Hamish leaves the Glen for a final time.

The start of the journey

Most folk will know I was down in Glencoe saying farewell to Hamish. The morning started with pouring rain and awful weather. I visited my sick friend then headed over to Glencoe were I met many old pals. SARDA Lochaber, Glencoe and many of Hamish’s pals and locals were gathered in the bitter cold. There would be no helicopter today due to the weather Hamish would laugh at that. I was there early layered up for the cold and safely distanced due to Covid met many of the “old and bold” As the time drew near Hamish’s hearse drew near. There was a spontaneous clap as it passed. On top of the coffin was two of his ice axes and a lovely simple piece of Heather. It was so simple and so special.

Hamish leaves the Glen – photo Dougie Borthwick.

It was all gone very quickly but poignantly. We shared some tales and the hearse moved on through the village and past the Glencoe MRT Base down the Glen past Hamish’s house and down the A82. Friends and locals braved the weather all with there special memories. Other Mountain Rescue teams were by the road as the hearse travelled on his way to a private family service in Glasgow. The hills were white with snow the weather had cleared as the “great man “ left his stage for his final journey.

I left quickly heading over to the West the rain was incessant but at one point it cleared. I stopped on the high road looking towards Kintail. It was full on winter now the wind was so cold and I had a few minutes.

A herd of deer passed the road into the wild I thought of Hamish free from pain and the life he had lead . What he had done, who he was and the effect on those he met and helped.

I am staying with a friend near Applecross you need friends and family just now. I have had some lovely calls and messages that are so appreciated . We should not be sad on Hamish’s passing.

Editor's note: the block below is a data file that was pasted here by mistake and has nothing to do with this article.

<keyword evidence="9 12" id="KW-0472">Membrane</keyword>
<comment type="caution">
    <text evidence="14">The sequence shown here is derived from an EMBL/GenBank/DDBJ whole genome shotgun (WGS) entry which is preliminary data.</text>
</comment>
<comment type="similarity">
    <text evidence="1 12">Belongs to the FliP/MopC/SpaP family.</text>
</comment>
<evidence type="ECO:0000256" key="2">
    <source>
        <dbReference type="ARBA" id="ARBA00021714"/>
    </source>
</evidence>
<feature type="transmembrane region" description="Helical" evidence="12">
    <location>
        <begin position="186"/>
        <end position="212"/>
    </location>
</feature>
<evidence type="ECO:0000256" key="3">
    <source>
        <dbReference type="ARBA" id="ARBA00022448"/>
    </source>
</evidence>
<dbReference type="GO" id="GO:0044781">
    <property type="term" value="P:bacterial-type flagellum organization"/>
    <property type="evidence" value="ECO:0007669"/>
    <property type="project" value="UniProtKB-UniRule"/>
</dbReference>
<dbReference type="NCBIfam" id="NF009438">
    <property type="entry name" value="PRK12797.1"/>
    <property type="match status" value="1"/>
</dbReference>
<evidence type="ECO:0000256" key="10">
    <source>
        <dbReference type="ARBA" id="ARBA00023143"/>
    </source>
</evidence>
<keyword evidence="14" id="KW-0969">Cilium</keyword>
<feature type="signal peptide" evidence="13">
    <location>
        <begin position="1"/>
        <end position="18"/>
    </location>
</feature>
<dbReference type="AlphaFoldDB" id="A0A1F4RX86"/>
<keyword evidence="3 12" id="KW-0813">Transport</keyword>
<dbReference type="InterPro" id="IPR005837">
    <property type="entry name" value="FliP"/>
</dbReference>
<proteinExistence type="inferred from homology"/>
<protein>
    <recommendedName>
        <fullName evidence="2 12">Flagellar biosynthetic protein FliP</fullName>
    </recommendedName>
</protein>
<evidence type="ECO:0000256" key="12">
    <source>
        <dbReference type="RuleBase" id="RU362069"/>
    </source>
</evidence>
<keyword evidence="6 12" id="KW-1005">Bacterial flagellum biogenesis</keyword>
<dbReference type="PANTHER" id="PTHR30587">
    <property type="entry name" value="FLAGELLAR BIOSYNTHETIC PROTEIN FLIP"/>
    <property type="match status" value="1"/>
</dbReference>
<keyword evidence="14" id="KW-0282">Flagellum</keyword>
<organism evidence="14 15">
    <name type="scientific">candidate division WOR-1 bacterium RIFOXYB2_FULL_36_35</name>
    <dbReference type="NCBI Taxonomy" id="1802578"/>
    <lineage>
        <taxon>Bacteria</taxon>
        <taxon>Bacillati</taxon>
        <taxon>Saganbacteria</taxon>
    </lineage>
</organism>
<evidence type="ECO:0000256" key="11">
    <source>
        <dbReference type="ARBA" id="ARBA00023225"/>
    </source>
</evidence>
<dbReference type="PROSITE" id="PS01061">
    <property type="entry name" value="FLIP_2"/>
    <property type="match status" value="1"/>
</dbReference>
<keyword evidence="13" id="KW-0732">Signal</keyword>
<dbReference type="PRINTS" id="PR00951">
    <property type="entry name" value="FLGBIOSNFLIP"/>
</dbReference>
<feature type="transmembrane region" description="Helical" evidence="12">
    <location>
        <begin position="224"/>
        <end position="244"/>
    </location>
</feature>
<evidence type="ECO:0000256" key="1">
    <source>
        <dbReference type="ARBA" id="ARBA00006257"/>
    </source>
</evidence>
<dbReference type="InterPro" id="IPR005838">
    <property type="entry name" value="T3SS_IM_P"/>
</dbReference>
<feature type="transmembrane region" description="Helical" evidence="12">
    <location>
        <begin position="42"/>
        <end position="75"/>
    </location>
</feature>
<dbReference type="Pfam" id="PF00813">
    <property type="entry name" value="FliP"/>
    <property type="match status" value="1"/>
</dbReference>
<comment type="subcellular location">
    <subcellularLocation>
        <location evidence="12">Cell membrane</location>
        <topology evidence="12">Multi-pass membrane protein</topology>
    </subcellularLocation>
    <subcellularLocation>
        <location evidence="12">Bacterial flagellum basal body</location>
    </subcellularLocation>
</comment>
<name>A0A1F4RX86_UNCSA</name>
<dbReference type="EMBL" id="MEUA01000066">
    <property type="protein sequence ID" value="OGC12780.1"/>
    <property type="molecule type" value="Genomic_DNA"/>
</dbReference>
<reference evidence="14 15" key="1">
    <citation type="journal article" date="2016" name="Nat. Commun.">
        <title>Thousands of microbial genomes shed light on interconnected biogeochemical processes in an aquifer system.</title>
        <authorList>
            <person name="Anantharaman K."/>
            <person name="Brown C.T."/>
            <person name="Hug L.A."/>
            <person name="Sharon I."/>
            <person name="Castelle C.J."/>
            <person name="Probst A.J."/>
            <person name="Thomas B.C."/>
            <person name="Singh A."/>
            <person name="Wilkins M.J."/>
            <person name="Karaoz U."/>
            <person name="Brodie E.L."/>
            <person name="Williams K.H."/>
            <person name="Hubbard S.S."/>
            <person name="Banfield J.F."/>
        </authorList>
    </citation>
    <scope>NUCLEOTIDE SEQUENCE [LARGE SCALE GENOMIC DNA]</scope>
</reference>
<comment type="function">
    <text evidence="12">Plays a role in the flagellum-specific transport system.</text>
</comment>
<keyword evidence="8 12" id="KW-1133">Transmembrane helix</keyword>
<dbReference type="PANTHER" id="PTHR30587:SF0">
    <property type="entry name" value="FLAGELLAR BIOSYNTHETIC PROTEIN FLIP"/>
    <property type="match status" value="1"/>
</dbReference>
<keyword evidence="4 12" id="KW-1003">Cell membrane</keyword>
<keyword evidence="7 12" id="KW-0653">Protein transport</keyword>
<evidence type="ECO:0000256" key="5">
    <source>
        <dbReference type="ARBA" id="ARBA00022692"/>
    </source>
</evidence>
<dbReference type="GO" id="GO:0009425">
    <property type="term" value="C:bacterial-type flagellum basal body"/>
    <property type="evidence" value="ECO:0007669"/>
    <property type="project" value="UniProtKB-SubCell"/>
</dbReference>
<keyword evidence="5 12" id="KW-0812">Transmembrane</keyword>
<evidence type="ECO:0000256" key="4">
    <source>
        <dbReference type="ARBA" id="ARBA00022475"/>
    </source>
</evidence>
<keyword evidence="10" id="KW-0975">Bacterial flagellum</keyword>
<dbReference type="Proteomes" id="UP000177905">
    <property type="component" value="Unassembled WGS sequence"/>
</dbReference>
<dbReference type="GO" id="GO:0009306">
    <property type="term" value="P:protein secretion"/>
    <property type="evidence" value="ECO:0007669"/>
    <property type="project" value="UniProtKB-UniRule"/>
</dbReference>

What a life, what a man, what a journey.

This sums up the man,

About heavywhalley.MBE

Mountain Rescue Specialist. Environmentalist. Spent 37 years with RAF Mountain Rescue and 3 years with a civilian Team . Still an active Mountaineer and loves the wild places.
This entry was posted in Articles, Family, Friends, Mountain rescue, mountain safety, Mountaineering, Munros, Recomended books and Guides, Views Mountaineering, Weather, Well being. Bookmark the permalink.

15 Responses to Hamish leaves the Glen for a final time.

  1. Jeanette Bryan says:

    Lovely words which brought some tears. A life well lived in the most beautiful surroundings. X

    Liked by 2 people

  2. Pete Kay says:

    Articulated the day and the spirit of this sad occasion with compassion and feeling Hev’s. Always a tough day for some, and no doubt a deep sense of loss for the greater Scottish mountaineering community. Stay safe fella.


    Liked by 1 person

  3. Cameron McNeish says:

    A deep sense of loss indeed. Hamish encapsulated so much about Scottish mountaineering in those heady days of discovery. New routes, new techniques, new gear – all things that were passed on to the mountaineering world at large, things that encouraged the great and the good from all corners of the planet. I remember Yvon Chouinard telling me off his appreciation of Hamish and how he liked to visit Scotland just to be in Hamish’s company and “recharge his ethical batteries.” I think Hamish had that kind of effect on people. I remember when I was young I became desperate to move to Glen Coe and get an Alsatian dog just like Hamish’s Rangi… A bit of a loner, a complex character in some ways, but a genius nevertheless. We’ll not see his likes again.

    Liked by 2 people

  4. John Radburn says:

    Think i met him once, a long time ago, early 80s when i was just starting mountaineering. We were up there as a group from Bolton M.R.T. and there was a shout, we volunteered. Only one word really required. RESPECT

    Liked by 1 person

  5. Eddie Pratt says:

    Hi Heavy
    You did Hamish proud, great job on Radio 4 last word

    Sent from my iPad


  6. Robert Barber says:

    A life well lived. I have so many books telling the stories of climbing in the 60’s, 70’s and 80’s. They were all riveting and quenched a thirst I had for tales of adventure. Hamish was one of those I followed. Rest in peace kind sir…


  7. I’m sad to say I don’t know Hamish, but from what you’ve said, he sounds like a remarkable man who will be sorely missed by all those whose hearts he touched. A beautiful tribute. My condolences to all who knew him.


  8. Thank you for this Heavy.
    I could not be there with you sadly, due to Covid restrictions, but in spirit I was with Hamish and all his friends, as he moved through the village and the Glen.
    I know that latterly he was surrounded with the most loving care and close friends, with a view his beloved mountains.
    He quietly made a difference to the world at large.
    His was truly a life well lived and will continue to be celebrated.
    I will miss him dearly.
    Patricia, his niece.

    Liked by 2 people

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